Seeking the Current


Nicolas Boisclair Alexis de Gheldere


Films du Rapide-Blanc Denis McCready
  • Release Date 2011
  • Running Time 86 minutes
  • Closed Captions No
  • Availability Canada, USA

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Seeking the Current Seeking the CurrentSeeking the Current

Seeking the Current investigates and questions plans by Hydro-Québec to dam one of the few remaining wild rivers in Québec, the 500 km Romaine River that empties into the St Lawrence. The project has been presented to the public as making sound economic sense, one that will enable Québec to export electricity to the United States.

Yet as the team of filmmakers explore the reasoning behind this project, claims made emerge as theories full of holes. An economist at l’Université Laval points out that the cost of this project will outweigh any revenue it can generate and that it will be left to taxpayers to pick up the loss. As they canoe down this spectacular river, accompanied by Roy Dupuis of the Rivers Foundation, the filmmakers meet with a number of other entrepreneurs engaged in more sustainable practices of clean energy such as solar energy, biomass, biogas, energy efficiency, wind and geothermal power–all are thoroughly examined in terms of cost, applicability, and efficiency.

This documentary was released just before investigation started into corruption in the construction industry in Québec, and it poses some interesting questions about what is really driving this project. The opening quote in the film, taken from Premier Jean Charest’s 1998 autobiography, probably states it best: “One must never underestimate the capacity of governments to be wrong.”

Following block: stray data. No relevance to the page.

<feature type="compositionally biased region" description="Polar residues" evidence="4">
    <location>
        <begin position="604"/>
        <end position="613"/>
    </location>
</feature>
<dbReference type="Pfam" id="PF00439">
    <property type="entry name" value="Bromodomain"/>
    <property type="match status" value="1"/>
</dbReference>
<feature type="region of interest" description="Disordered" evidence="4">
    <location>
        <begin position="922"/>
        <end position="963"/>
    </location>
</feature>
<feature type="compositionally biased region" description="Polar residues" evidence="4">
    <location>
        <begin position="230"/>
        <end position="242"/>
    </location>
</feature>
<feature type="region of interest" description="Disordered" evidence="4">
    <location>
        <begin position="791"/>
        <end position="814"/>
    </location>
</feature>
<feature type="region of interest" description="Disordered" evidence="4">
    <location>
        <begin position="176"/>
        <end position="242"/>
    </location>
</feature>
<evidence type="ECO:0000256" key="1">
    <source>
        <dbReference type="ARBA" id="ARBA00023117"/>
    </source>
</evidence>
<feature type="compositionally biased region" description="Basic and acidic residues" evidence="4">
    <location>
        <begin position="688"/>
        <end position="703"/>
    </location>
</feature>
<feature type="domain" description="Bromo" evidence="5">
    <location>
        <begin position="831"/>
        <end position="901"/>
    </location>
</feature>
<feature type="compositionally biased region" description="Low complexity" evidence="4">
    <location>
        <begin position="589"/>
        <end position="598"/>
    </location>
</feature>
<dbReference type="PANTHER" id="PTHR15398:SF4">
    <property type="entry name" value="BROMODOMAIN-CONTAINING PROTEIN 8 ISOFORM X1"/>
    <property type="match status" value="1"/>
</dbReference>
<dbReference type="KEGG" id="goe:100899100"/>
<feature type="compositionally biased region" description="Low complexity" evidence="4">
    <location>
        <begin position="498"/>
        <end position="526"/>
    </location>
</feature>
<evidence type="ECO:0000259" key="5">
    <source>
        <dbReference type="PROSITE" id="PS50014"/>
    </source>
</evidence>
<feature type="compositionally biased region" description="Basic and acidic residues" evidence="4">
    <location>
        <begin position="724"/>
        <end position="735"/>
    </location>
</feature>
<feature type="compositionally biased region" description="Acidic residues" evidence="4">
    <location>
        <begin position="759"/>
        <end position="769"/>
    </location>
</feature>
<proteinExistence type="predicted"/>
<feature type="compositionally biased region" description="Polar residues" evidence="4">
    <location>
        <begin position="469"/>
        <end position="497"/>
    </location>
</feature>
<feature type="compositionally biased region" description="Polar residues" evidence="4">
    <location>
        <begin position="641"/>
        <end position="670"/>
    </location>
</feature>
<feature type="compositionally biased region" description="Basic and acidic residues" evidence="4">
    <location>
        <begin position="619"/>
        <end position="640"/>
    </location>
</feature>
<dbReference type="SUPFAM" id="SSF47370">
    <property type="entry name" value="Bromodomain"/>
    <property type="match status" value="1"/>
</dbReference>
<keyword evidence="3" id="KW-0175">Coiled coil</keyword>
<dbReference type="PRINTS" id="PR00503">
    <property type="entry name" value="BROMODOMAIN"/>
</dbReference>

In French and English with English subtitles
Intitulé Chercher le courant, ce film est également disponible en anglais

À l’été 2008, à un an du début d’un chantier hydroélectrique de 8 milliards de dollars prévu par Hydro-Québec, Alexis de Gheldere et Nicolas Boisclair décident de parcourir la rivière Romaine en canot avec deux environnementalistes... un « river trip » de 500 km qui les amènera de sa source au Labrador à son embouchure dans le Golfe du Saint-Laurent.

Flanqués d’un poêle à bois innu, de deux panneaux solaires et d’une étude d’impact de 2500 pages, ils découvrent la rivière et ses affluents et les impacts prochains du projet hydroélectrique de Hydro-Québec. Kilomètre par kilomètre, ils ouvrent grands leurs yeux sur cet écosystème spectaculaire et encore sauvage. Durant cette expédition de 46 jours, ils archivent pour les générations futures les images d’un coin de pays d’une remarquable beauté.

Cette aventure se déroule en parallèle à une autre quête impliquant à la fois Roy Dupuis et les deux aventuriers. Ensemble, ils partent explorer la manière de produire et de consommer de l’énergie dans le Québec du XXIe siècle. Les questions suscitées par l’expédition les amènent à consulter des experts et des gens de terrain qui nous révèlent d’étonnantes surprises sur les énergies vertes et leur développement actuel au Québec, suggérant qu’il y a des occasions d’affaires importantes dans ce domaine, et ce pour des générations à venir.

Les énergies vertes tiennent-elles la route ? Quel est le potentiel des énergies renouvelables au Québec ? Quelles surprises attendent nos comptes d’électricité dans un avenir proche? 48 ans après l’élection qui mènera à la nationalisation de l’électricité au Québec, sommes-nous toujours Maîtres chez-nous?

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